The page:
Glen Allport's blog

We don't need no steenking quarks!


There are a number of lesser-known theories (the electric universe, for one) out there which explain the world differently than we're used to hearing. I came across one recently that I enjoyed, described in Jeff Yee's The Particles of the Universe. It's a fun read, and the basic idea is crazy-simple: everything, and I mean EVERYTHING, is made of neutrinos. Simple diagrams show the arrangement of neutrinos that make up an electron, proton, and so on. There's quite a bit more including time itself and the mass of particles (much of which is energy -- E=MC sq, after all -- stored from the time of the Big Bang when neutrinos and electrons and so on were smashing into each other with massive kinetic energy). The images in the Kindle file are low-res, and that makes the text in the images hard to read, but for the most part Yee does a great job of making this astonishingly simple and elegant idea seem sensible and real. Best 99 cents I've spend in a while.

iPhone 6 to Incorporate Protective Radiation Shield [Satire]

With the ongoing Fukushima disaster already poisoning the Pacific and the world as a whole -- and with indications that this assault may soon accelerate dramatically -- anonymous (or perhaps non-existent) industry sources are saying Apple is planning to one-up the competition with a device that will monitor radiation levels, calculate various metrics for biological harm from those levels in real time, and to some extent protect users FROM the radiation by means of a yet-undisclosed technology that may create a "zone of quantum calm" around the user.
These technologies, under the moniker "iLive", will be incorporated into the iPhone 6, sources tell us, scheduled for release late in the Spring of 2014 or sooner if possible. Apple CEO Tim Cook is said to have told the iPhone engineering team that "We want to get this on the market while most of our user base is still alive. The CFO confirmed to me yesterday that our stock price WILL take a major hit if our users are, for the most part, dead or dying."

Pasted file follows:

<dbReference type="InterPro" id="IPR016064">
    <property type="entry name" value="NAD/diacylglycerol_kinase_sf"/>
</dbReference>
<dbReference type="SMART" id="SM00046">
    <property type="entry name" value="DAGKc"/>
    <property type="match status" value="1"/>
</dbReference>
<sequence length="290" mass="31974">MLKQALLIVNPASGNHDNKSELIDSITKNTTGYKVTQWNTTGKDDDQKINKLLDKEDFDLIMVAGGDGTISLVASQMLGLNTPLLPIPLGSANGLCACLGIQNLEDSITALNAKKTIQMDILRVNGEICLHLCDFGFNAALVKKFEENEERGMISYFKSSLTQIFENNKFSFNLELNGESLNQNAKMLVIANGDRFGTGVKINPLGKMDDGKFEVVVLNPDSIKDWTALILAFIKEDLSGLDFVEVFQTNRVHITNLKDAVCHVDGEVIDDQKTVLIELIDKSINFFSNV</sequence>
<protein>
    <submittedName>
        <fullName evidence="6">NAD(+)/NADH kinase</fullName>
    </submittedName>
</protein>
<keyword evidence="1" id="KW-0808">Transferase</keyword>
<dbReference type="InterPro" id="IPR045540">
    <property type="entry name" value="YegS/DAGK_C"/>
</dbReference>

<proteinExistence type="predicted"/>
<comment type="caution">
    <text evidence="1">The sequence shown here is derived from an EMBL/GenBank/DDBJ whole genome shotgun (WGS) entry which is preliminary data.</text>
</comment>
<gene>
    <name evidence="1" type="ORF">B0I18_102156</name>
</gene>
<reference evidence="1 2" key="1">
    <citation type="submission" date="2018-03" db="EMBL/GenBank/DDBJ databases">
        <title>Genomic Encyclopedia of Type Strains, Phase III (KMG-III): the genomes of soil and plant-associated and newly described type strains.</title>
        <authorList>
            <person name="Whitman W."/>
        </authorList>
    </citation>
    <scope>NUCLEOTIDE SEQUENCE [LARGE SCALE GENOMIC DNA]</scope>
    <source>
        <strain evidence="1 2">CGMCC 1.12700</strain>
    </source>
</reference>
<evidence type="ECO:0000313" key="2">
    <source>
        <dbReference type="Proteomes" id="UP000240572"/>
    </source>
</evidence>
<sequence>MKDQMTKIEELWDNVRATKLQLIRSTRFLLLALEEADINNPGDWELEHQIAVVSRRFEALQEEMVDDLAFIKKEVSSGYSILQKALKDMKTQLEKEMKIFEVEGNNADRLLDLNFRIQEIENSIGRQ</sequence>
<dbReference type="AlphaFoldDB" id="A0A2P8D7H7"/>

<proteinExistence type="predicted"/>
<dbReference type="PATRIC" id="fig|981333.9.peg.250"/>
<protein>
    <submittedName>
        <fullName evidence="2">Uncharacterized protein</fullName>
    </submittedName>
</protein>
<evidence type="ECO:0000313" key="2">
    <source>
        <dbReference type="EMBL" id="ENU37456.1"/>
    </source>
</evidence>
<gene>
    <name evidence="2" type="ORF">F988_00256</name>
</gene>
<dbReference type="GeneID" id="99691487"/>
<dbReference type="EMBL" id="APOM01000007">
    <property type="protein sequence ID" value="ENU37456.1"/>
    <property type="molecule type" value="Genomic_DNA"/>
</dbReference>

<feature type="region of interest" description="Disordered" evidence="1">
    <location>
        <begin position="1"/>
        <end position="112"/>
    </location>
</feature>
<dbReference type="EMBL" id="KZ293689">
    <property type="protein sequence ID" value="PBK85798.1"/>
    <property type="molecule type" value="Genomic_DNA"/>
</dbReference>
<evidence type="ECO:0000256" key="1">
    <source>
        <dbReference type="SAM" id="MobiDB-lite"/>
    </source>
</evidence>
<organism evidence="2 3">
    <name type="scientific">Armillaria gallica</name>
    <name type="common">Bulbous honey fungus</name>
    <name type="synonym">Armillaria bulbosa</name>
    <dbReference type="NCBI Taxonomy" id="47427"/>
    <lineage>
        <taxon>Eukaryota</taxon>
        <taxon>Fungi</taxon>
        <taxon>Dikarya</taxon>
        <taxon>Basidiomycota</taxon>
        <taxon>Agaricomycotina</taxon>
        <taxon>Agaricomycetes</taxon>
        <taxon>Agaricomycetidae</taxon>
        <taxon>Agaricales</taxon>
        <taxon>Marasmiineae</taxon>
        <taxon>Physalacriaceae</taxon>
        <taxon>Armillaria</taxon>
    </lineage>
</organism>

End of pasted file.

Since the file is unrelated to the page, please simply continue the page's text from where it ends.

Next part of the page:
Exactly how the new technologies will work is a closely guarded secret, but one source suggests tachyon-based targeting of individual beta and gamma particles deployed in a method not unlike that seen in the arcade games Space Invaders and Missile Command. An alternate technology under consideration involves the direct manipulation of space-time, which would simply route incoming radiation around the users but which might cause issues with close interpersonal contact.
[The topic isn't actually funny, but sometimes the only way I can handle something truly horrible is with my warped sense of humor. Now  -- cringe -- back to reality]

The Coercive State has killed us all, continued

In Timeline of a World-Killing Paradigm Shift (May 2012) I argued that the coercive State has already killed the biosphere -- that is, the State has destroyed the Earth, or at least begun the extermination and extinction of most vertebrates and much of the flora on this planet. Much of this harm has been done via malregulation, for example by the US government's legislating away most liability for the corporations running nuclear power plants (the Price-Anderson Act and other vehicles).